Settleability tests were conducted and the results used to analyze the alternative facility layouts considered including USEPA swirl concentrators, settling tanks, and combinations thereof to determine the degree of settling that could occur upstream of screening and in the contact tank. The results were also utilized to determine the benefit of providing first flush capture versus complete flow through in the preferred retention basin alternative. The final basin physical configuration and operational plan provides approximately 45% solids removal on an average annual basis.
Field pilot testing of the high-rate disinfection was completed on actual combined sewer overflows from the three outfalls to determine the dosing requirements to meet the effluent fecal coliform limit with a five-minute contact time. Based on the test results, the effluent fecal coliform limits could always be achieved with a maximum Cl2 dose of 25 mg/l. However, due to the extreme range of flows to the facility, and the infrequency of the design storm, a much lower dose can be utilized for most events. Therefore, the disinfection system was designed to feed based on a concentration times contact time (C x T) setpoint of 125, where the required dose is directly linked to the influent flow rate. The use of the C x T setpoint reduces the volume of sodium hypochlorite (NaOCl) required to treat most events and the total residual chlorine in the facility’s effluent.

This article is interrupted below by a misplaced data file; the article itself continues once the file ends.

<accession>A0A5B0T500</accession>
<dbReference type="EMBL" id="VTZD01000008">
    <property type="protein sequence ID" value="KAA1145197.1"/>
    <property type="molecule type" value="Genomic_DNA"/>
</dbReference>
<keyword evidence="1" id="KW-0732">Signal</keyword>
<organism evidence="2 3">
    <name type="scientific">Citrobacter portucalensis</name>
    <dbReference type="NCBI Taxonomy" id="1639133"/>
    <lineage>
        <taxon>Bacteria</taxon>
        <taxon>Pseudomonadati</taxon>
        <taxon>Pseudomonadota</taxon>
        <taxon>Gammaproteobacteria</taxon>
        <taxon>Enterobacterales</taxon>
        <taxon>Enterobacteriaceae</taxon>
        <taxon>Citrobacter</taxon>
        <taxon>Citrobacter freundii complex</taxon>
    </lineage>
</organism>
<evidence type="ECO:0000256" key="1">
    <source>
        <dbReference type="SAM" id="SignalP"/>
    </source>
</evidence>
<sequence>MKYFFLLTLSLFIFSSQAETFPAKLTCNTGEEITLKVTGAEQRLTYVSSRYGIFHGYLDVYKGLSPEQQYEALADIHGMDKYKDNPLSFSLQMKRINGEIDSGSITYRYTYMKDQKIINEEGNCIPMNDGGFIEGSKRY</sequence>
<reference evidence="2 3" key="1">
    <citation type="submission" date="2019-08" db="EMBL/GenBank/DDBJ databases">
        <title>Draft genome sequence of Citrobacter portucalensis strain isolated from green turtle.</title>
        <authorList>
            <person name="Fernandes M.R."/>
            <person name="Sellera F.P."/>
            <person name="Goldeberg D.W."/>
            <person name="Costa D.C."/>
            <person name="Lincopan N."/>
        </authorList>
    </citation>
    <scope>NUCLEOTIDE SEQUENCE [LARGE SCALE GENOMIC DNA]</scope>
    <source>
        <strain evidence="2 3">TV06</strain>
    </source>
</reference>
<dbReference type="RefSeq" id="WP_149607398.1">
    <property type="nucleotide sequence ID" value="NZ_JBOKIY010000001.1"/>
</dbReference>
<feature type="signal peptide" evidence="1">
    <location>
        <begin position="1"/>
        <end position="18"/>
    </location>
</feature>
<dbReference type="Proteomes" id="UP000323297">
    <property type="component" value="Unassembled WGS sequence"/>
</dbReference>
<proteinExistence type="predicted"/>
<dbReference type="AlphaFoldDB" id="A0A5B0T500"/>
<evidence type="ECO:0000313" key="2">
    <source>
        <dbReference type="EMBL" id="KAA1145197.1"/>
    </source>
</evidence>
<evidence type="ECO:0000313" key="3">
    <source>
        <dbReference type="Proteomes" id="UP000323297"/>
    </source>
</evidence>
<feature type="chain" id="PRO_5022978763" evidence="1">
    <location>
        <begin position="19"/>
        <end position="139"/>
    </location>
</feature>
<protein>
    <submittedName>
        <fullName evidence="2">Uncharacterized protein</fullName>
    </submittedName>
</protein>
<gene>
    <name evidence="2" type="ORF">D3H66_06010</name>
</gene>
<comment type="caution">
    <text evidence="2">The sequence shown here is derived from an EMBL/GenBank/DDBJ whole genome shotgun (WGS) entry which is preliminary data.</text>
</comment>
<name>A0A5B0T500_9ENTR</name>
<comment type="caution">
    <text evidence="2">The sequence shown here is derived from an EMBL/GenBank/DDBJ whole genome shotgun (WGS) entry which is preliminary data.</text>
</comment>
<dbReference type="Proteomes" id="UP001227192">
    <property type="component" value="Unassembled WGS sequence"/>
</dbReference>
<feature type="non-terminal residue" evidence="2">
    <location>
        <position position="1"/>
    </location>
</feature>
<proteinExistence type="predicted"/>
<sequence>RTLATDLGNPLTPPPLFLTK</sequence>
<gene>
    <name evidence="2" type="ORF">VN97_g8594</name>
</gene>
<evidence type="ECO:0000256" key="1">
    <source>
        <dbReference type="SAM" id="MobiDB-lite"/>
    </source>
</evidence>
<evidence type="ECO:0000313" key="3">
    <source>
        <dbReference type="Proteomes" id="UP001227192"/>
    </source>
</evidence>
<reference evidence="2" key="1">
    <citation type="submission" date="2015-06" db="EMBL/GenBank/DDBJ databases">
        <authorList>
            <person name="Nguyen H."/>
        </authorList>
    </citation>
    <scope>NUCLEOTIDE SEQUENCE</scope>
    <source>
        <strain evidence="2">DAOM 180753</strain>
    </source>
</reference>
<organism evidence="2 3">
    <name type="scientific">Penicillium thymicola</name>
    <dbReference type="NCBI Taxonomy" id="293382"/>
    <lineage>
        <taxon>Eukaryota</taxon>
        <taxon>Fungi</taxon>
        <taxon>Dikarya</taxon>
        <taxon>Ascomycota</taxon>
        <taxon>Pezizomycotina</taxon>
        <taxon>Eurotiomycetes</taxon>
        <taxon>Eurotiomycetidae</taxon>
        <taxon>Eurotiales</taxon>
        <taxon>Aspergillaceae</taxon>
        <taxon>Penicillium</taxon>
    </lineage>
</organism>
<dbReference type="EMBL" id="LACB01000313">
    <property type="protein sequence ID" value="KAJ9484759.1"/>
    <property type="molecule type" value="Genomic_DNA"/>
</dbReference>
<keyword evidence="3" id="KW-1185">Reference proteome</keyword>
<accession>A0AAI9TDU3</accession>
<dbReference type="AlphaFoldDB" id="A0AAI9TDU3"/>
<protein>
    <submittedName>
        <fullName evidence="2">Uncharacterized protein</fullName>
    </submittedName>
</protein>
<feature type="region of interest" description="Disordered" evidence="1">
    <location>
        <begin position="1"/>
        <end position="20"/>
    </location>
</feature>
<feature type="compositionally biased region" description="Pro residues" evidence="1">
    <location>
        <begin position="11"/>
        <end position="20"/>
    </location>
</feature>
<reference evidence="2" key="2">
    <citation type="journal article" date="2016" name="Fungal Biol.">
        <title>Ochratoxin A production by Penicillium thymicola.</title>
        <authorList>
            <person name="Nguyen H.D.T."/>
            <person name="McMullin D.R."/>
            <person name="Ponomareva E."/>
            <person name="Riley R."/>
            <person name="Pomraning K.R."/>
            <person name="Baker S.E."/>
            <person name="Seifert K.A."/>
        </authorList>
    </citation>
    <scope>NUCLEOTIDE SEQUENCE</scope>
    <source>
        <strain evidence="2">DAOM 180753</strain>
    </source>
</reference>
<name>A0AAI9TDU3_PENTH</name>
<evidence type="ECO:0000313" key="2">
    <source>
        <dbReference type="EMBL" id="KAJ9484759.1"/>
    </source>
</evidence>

Also due to the large range of possible flows, the NaOCl feed system needed to be designed to handle turndown of approximately 26:1. The system was designed to handle this turndown utilizing constant speed magnetic drive centrifugal pumps. Feed rates are controlled by feed and recirculation control valves, which modulate at separate times to deliver only the required dose to a system of 10 low-level diffusers and 60-submersible induction mixers. Additional field pilot tests were designed and conducted to confirm the results of the computerized modeling of the full-scale feed control system and to determine the extent and effects of NaOCl degradation.